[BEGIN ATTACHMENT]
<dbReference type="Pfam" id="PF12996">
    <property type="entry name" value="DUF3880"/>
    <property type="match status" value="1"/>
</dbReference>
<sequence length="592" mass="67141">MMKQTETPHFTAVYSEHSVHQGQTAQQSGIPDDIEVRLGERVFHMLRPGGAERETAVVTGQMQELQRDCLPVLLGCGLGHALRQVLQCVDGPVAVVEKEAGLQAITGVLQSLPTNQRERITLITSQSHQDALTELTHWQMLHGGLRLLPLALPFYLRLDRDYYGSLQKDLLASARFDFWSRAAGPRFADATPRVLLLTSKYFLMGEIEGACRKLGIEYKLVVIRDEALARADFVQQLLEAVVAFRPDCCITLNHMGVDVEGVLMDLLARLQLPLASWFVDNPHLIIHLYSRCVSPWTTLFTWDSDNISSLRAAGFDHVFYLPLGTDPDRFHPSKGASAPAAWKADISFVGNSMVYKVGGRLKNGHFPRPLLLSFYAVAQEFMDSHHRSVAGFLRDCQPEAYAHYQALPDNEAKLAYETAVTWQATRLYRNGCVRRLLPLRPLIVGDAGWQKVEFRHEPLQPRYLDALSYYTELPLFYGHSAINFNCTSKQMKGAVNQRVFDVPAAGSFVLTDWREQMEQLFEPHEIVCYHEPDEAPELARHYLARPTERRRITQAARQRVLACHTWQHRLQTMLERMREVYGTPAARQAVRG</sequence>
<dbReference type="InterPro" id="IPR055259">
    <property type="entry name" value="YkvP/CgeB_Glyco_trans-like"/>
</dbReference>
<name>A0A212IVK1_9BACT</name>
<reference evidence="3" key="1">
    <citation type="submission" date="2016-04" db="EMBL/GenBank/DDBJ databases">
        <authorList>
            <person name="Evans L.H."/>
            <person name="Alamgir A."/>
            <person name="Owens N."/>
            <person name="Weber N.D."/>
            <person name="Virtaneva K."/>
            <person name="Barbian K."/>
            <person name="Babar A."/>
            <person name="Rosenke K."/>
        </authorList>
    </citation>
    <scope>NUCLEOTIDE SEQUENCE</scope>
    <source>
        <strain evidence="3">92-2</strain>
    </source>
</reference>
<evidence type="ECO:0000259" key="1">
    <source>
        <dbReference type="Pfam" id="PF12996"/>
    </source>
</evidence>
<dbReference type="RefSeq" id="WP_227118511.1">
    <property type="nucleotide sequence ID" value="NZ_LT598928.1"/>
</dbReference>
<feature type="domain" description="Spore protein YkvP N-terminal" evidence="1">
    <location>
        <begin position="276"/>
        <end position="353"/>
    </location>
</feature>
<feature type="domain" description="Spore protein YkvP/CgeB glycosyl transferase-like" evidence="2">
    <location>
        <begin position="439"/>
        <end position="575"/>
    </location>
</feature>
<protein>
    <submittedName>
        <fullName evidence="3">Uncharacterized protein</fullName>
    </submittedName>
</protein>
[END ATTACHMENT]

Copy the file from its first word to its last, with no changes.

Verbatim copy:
<dbReference type="Pfam" id="PF12996">
    <property type="entry name" value="DUF3880"/>
    <property type="match status" value="1"/>
</dbReference>
<sequence length="592" mass="67141">MMKQTETPHFTAVYSEHSVHQGQTAQQSGIPDDIEVRLGERVFHMLRPGGAERETAVVTGQMQELQRDCLPVLLGCGLGHALRQVLQCVDGPVAVVEKEAGLQAITGVLQSLPTNQRERITLITSQSHQDALTELTHWQMLHGGLRLLPLALPFYLRLDRDYYGSLQKDLLASARFDFWSRAAGPRFADATPRVLLLTSKYFLMGEIEGACRKLGIEYKLVVIRDEALARADFVQQLLEAVVAFRPDCCITLNHMGVDVEGVLMDLLARLQLPLASWFVDNPHLIIHLYSRCVSPWTTLFTWDSDNISSLRAAGFDHVFYLPLGTDPDRFHPSKGASAPAAWKADISFVGNSMVYKVGGRLKNGHFPRPLLLSFYAVAQEFMDSHHRSVAGFLRDCQPEAYAHYQALPDNEAKLAYETAVTWQATRLYRNGCVRRLLPLRPLIVGDAGWQKVEFRHEPLQPRYLDALSYYTELPLFYGHSAINFNCTSKQMKGAVNQRVFDVPAAGSFVLTDWREQMEQLFEPHEIVCYHEPDEAPELARHYLARPTERRRITQAARQRVLACHTWQHRLQTMLERMREVYGTPAARQAVRG</sequence>
<dbReference type="InterPro" id="IPR055259">
    <property type="entry name" value="YkvP/CgeB_Glyco_trans-like"/>
</dbReference>
<name>A0A212IVK1_9BACT</name>
<reference evidence="3" key="1">
    <citation type="submission" date="2016-04" db="EMBL/GenBank/DDBJ databases">
        <authorList>
            <person name="Evans L.H."/>
            <person name="Alamgir A."/>
            <person name="Owens N."/>
            <person name="Weber N.D."/>
            <person name="Virtaneva K."/>
            <person name="Barbian K."/>
            <person name="Babar A."/>
            <person name="Rosenke K."/>
        </authorList>
    </citation>
    <scope>NUCLEOTIDE SEQUENCE</scope>
    <source>
        <strain evidence="3">92-2</strain>
    </source>
</reference>
<evidence type="ECO:0000259" key="1">
    <source>
        <dbReference type="Pfam" id="PF12996"/>
    </source>
</evidence>
<dbReference type="RefSeq" id="WP_227118511.1">
    <property type="nucleotide sequence ID" value="NZ_LT598928.1"/>
</dbReference>
<feature type="domain" description="Spore protein YkvP N-terminal" evidence="1">
    <location>
        <begin position="276"/>
        <end position="353"/>
    </location>
</feature>
<feature type="domain" description="Spore protein YkvP/CgeB glycosyl transferase-like" evidence="2">
    <location>
        <begin position="439"/>
        <end position="575"/>
    </location>
</feature>
<protein>
    <submittedName>
        <fullName evidence="3">Uncharacterized protein</fullName>
    </submittedName>
</protein>